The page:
I finished reading Michael Kimmel’s Guyland: The Perilous World Where Boys Become Men, which didn’t take me much time, and probably would have taken less time if it weren’t so thought-provoking that I had to put it down occasionally and think about it. Kimmel takes the reader through the world he calls Guyland, a cultural world that dominates late adolescence and early adulthood. Young people have to contend with it, whether they’re in it or outcast, for the same reason people everywhere have to contend with white straight male dominance everywhere. Guyland is basically the mainstream white straight male culture—with the toxic brew of entitlement and bitterness because there’s not more entitlement—-with a dose of immaturity added in. To critique the culture, contrary to the hysterical claims of anti-feminists, is not to man-bash or suggest men are somehow less than women. That’s like mocking Cosmo and taking it as if you’re making fun of women for being women. Kimmel is really good at making it very clear that his objections are to a cult of masculinity that is socially toxic, and sees young men who feel beholden to this as victims of the demands of masculinity that deprives them of the opportunity to develop into fuller human beings, and does it through threats.
It’s nice to hear it from a man’s perspective, because while women can obviously observe the cult of masculinity, we can’t really know the pressures that men feel to play along. But that doesn’t make it relatable. Kimmel does a great job of spelling out how both young men and women are beholden to Guyland. Just as young women feel the constant pressure to be sexy but not slutty, smart but not too smart, playful but with no agency, so do guys feel the non-stop pressure to prove that they’re properly masculine. In fact, one of Kimmel’s most fascinating finds was that young women didn’t feel a need to “prove” that they were women,* but young men felt a non-stop pressure to prove that they’re men or the gender police of other guys would give them a ticket (often in the form of calling them “gay”). This pressure just encourages the definition of masculinity to be one that trucks in immorality and cruelty, because such things get the protection extended to masculinity. If something is defined as “masculine”, it becomes exponentially harder for men to stand up against it, for fear of being drubbed out of the boys’ club.
The biggest flaw in the book—the one that’s going to make otherwise sympathetic readers blanch—is that Kimmel focuses way too much energy on the Meaning of Being An Adult. He views Guyland as an extended childhood phenomenon, and points out that young men grow out of it to a large extent. (Sadly, one of the “responsibilities” that drag young men kicking and screaming into adulthood is the Love Of A Good Woman. That made me want to throw up. I pitied each and every girlfriend or wife credited with “making” her man grow up a little. I fail to see how that’s going to result in anything but resentment and divorce when he starts to view her as the main obstacle to fun.) Thus things like sports (which Kimmel loves), video games and porn are escapes from the pressures of adulthood, and viewed somewhat negatively for that. And while Kimmel admits that there’s some value to the extended adolescence developed in our society—especially when it comes to young people delaying marriage and child-bearing—and he’s not anti-fun, the intense focus on the escapist aspects of Guyland as negative features made me uncomfortable. It’s perfectly possible for grown adults to make the conscious choice to avoid some of the markers of adulthood, like marriage or child-bearing, so that they can have more time to focus on their creative endeavors or even just playing video games if they want. Escapism is sanity-making in a harsh world.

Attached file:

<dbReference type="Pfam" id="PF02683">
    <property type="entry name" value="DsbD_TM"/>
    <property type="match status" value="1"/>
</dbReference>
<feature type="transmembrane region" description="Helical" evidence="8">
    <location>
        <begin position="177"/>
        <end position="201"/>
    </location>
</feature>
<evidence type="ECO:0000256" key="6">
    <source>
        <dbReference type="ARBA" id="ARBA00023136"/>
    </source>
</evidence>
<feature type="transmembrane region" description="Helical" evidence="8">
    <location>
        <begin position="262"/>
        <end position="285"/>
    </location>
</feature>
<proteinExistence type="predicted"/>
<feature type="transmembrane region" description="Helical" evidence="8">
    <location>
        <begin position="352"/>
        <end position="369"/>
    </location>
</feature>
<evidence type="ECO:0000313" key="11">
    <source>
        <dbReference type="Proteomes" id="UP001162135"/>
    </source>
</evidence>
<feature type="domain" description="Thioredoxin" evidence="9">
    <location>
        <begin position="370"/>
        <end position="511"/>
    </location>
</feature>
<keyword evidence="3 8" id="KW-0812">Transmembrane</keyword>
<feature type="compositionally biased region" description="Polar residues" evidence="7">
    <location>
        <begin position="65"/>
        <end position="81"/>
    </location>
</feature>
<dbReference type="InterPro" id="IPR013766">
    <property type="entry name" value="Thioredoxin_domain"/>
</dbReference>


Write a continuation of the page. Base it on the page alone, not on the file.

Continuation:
Kimmel’s on much firmer ground when he examines Guyland from the point of view of its entrenched misogyny and racism. And that’s true even when he’s talking about the escapist aspects of video games and porn. The problem isn’t that guys have the very human desire to hang it up and fantasize about being powerful or having adventures—everyone does that. The problem is that sexism causes guys to construct women as the enemy, and huge portions of their life are dedicated to excluding and demeaning women, either by shutting them out completely or using compliant women to play up being “babes” that can then be used to guilt-trip other women for not being as compliant. (Sarah Palin is the grown-up political version of this.) The porn chapter captures this dynamic perfectly. It’s not that fantasies or masturbation are particularly problematic. But porn doesn’t have that mundane a function in Guyland. Porn is a salve laid over the wound of thwarted entitlement. You start with the idea that’s still ingrained in our culture that sex happens when a man gets one over on a woman. Add in that young men are surrounded by young women they find sexually attractive, but who don’t just hop on their cock unbidden. Add to that a sense that you are better than women, so you are entitled to have them do what you want. Result: A lot of anger at young women, who aren’t being compliant enough. Porn functions as revenge fantasies—in fact, some of the most popular titles are pretty explicit revenge fantasies, where women are “tricked” into “admitting” that they did so want to have sex, and then humiliated in the process. Kimmel’s observation that young men get together in groups to watch porn and mock the women, or that they use porn as screensavers points to this interpretation—far more than masturbation material, porn is a reassuring fantasy that men do get over on those bitches.